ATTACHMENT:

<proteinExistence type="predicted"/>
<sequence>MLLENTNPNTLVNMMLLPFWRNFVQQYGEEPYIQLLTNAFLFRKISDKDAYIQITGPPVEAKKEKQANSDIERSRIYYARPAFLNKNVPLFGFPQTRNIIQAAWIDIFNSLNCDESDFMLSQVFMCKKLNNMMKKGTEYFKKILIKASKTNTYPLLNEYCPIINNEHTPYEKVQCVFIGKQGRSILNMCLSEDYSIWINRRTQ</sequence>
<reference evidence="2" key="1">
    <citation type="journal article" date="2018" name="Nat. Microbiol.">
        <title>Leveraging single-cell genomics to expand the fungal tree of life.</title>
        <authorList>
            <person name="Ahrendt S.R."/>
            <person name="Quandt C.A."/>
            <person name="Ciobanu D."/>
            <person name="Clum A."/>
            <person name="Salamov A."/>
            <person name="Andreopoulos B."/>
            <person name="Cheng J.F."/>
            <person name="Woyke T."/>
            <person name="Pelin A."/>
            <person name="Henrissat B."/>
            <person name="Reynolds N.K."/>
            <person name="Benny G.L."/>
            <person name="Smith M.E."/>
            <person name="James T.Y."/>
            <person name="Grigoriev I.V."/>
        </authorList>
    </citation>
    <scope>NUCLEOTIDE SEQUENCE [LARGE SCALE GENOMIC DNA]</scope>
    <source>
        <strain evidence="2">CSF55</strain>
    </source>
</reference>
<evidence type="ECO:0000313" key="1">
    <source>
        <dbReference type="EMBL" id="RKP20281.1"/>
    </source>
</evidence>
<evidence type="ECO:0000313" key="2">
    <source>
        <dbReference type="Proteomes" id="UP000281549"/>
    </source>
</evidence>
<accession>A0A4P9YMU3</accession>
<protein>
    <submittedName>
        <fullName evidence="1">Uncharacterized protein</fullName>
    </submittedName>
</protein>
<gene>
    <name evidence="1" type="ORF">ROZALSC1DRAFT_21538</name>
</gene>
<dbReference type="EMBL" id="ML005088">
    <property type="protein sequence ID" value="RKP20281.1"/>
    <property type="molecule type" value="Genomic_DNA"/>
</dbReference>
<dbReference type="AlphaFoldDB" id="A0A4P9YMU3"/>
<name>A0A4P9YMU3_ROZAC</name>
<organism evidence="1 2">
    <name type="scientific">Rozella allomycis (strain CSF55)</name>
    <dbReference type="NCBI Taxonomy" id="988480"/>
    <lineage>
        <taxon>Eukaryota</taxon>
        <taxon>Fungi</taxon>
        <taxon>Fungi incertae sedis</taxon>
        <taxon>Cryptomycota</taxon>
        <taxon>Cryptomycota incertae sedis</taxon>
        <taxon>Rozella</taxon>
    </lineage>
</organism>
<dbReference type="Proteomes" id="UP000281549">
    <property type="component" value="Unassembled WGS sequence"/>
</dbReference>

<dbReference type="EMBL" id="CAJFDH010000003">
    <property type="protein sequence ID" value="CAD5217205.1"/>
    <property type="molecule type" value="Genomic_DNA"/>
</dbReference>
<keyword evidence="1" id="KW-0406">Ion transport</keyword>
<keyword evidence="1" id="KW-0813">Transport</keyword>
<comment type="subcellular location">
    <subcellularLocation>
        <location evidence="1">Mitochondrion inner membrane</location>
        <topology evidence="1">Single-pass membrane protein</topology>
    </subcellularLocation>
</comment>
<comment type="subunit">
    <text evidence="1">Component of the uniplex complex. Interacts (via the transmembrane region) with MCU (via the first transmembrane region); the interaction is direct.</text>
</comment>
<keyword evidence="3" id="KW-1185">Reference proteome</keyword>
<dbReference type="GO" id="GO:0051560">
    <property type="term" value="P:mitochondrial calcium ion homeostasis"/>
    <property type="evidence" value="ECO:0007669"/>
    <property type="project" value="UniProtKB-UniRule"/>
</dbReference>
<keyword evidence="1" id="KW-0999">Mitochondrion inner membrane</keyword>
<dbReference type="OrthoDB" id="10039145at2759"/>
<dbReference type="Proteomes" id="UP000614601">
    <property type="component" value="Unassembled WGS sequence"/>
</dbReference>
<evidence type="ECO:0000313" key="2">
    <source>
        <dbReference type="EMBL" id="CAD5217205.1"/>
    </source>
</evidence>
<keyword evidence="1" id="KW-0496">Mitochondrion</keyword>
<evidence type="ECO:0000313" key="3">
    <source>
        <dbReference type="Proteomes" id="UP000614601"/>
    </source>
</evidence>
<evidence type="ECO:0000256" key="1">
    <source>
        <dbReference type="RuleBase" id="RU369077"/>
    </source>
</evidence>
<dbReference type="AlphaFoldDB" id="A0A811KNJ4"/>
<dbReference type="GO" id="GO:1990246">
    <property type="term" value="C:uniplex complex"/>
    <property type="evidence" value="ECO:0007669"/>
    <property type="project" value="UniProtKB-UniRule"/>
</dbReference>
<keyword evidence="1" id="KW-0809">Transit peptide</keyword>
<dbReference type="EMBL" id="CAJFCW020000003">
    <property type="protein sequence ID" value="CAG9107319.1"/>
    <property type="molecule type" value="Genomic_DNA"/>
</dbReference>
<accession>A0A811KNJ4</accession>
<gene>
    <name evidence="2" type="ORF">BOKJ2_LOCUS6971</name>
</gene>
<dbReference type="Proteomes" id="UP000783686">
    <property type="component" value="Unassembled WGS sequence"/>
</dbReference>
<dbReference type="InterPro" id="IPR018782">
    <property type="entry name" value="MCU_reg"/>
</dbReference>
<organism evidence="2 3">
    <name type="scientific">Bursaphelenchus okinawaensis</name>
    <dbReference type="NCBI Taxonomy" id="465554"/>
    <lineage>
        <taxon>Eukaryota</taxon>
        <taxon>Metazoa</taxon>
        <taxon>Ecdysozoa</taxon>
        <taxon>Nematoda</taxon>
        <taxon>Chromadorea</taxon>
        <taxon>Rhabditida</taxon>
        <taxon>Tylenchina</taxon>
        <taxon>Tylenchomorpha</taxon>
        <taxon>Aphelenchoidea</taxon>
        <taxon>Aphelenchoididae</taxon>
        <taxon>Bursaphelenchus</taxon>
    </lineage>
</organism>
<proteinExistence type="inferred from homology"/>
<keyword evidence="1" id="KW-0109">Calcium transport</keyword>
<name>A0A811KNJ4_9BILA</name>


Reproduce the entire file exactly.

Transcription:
<proteinExistence type="predicted"/>
<sequence>MLLENTNPNTLVNMMLLPFWRNFVQQYGEEPYIQLLTNAFLFRKISDKDAYIQITGPPVEAKKEKQANSDIERSRIYYARPAFLNKNVPLFGFPQTRNIIQAAWIDIFNSLNCDESDFMLSQVFMCKKLNNMMKKGTEYFKKILIKASKTNTYPLLNEYCPIINNEHTPYEKVQCVFIGKQGRSILNMCLSEDYSIWINRRTQ</sequence>
<reference evidence="2" key="1">
    <citation type="journal article" date="2018" name="Nat. Microbiol.">
        <title>Leveraging single-cell genomics to expand the fungal tree of life.</title>
        <authorList>
            <person name="Ahrendt S.R."/>
            <person name="Quandt C.A."/>
            <person name="Ciobanu D."/>
            <person name="Clum A."/>
            <person name="Salamov A."/>
            <person name="Andreopoulos B."/>
            <person name="Cheng J.F."/>
            <person name="Woyke T."/>
            <person name="Pelin A."/>
            <person name="Henrissat B."/>
            <person name="Reynolds N.K."/>
            <person name="Benny G.L."/>
            <person name="Smith M.E."/>
            <person name="James T.Y."/>
            <person name="Grigoriev I.V."/>
        </authorList>
    </citation>
    <scope>NUCLEOTIDE SEQUENCE [LARGE SCALE GENOMIC DNA]</scope>
    <source>
        <strain evidence="2">CSF55</strain>
    </source>
</reference>
<evidence type="ECO:0000313" key="1">
    <source>
        <dbReference type="EMBL" id="RKP20281.1"/>
    </source>
</evidence>
<evidence type="ECO:0000313" key="2">
    <source>
        <dbReference type="Proteomes" id="UP000281549"/>
    </source>
</evidence>
<accession>A0A4P9YMU3</accession>
<protein>
    <submittedName>
        <fullName evidence="1">Uncharacterized protein</fullName>
    </submittedName>
</protein>
<gene>
    <name evidence="1" type="ORF">ROZALSC1DRAFT_21538</name>
</gene>
<dbReference type="EMBL" id="ML005088">
    <property type="protein sequence ID" value="RKP20281.1"/>
    <property type="molecule type" value="Genomic_DNA"/>
</dbReference>
<dbReference type="AlphaFoldDB" id="A0A4P9YMU3"/>
<name>A0A4P9YMU3_ROZAC</name>
<organism evidence="1 2">
    <name type="scientific">Rozella allomycis (strain CSF55)</name>
    <dbReference type="NCBI Taxonomy" id="988480"/>
    <lineage>
        <taxon>Eukaryota</taxon>
        <taxon>Fungi</taxon>
        <taxon>Fungi incertae sedis</taxon>
        <taxon>Cryptomycota</taxon>
        <taxon>Cryptomycota incertae sedis</taxon>
        <taxon>Rozella</taxon>
    </lineage>
</organism>
<dbReference type="Proteomes" id="UP000281549">
    <property type="component" value="Unassembled WGS sequence"/>
</dbReference>

<dbReference type="EMBL" id="CAJFDH010000003">
    <property type="protein sequence ID" value="CAD5217205.1"/>
    <property type="molecule type" value="Genomic_DNA"/>
</dbReference>
<keyword evidence="1" id="KW-0406">Ion transport</keyword>
<keyword evidence="1" id="KW-0813">Transport</keyword>
<comment type="subcellular location">
    <subcellularLocation>
        <location evidence="1">Mitochondrion inner membrane</location>
        <topology evidence="1">Single-pass membrane protein</topology>
    </subcellularLocation>
</comment>
<comment type="subunit">
    <text evidence="1">Component of the uniplex complex. Interacts (via the transmembrane region) with MCU (via the first transmembrane region); the interaction is direct.</text>
</comment>
<keyword evidence="3" id="KW-1185">Reference proteome</keyword>
<dbReference type="GO" id="GO:0051560">
    <property type="term" value="P:mitochondrial calcium ion homeostasis"/>
    <property type="evidence" value="ECO:0007669"/>
    <property type="project" value="UniProtKB-UniRule"/>
</dbReference>
<keyword evidence="1" id="KW-0999">Mitochondrion inner membrane</keyword>
<dbReference type="OrthoDB" id="10039145at2759"/>
<dbReference type="Proteomes" id="UP000614601">
    <property type="component" value="Unassembled WGS sequence"/>
</dbReference>
<evidence type="ECO:0000313" key="2">
    <source>
        <dbReference type="EMBL" id="CAD5217205.1"/>
    </source>
</evidence>
<keyword evidence="1" id="KW-0496">Mitochondrion</keyword>
<evidence type="ECO:0000313" key="3">
    <source>
        <dbReference type="Proteomes" id="UP000614601"/>
    </source>
</evidence>
<evidence type="ECO:0000256" key="1">
    <source>
        <dbReference type="RuleBase" id="RU369077"/>
    </source>
</evidence>
<dbReference type="AlphaFoldDB" id="A0A811KNJ4"/>
<dbReference type="GO" id="GO:1990246">
    <property type="term" value="C:uniplex complex"/>
    <property type="evidence" value="ECO:0007669"/>
    <property type="project" value="UniProtKB-UniRule"/>
</dbReference>
<keyword evidence="1" id="KW-0809">Transit peptide</keyword>
<dbReference type="EMBL" id="CAJFCW020000003">
    <property type="protein sequence ID" value="CAG9107319.1"/>
    <property type="molecule type" value="Genomic_DNA"/>
</dbReference>
<accession>A0A811KNJ4</accession>
<gene>
    <name evidence="2" type="ORF">BOKJ2_LOCUS6971</name>
</gene>
<dbReference type="Proteomes" id="UP000783686">
    <property type="component" value="Unassembled WGS sequence"/>
</dbReference>
<dbReference type="InterPro" id="IPR018782">
    <property type="entry name" value="MCU_reg"/>
</dbReference>
<organism evidence="2 3">
    <name type="scientific">Bursaphelenchus okinawaensis</name>
    <dbReference type="NCBI Taxonomy" id="465554"/>
    <lineage>
        <taxon>Eukaryota</taxon>
        <taxon>Metazoa</taxon>
        <taxon>Ecdysozoa</taxon>
        <taxon>Nematoda</taxon>
        <taxon>Chromadorea</taxon>
        <taxon>Rhabditida</taxon>
        <taxon>Tylenchina</taxon>
        <taxon>Tylenchomorpha</taxon>
        <taxon>Aphelenchoidea</taxon>
        <taxon>Aphelenchoididae</taxon>
        <taxon>Bursaphelenchus</taxon>
    </lineage>
</organism>
<proteinExistence type="inferred from homology"/>
<keyword evidence="1" id="KW-0109">Calcium transport</keyword>
<name>A0A811KNJ4_9BILA</name>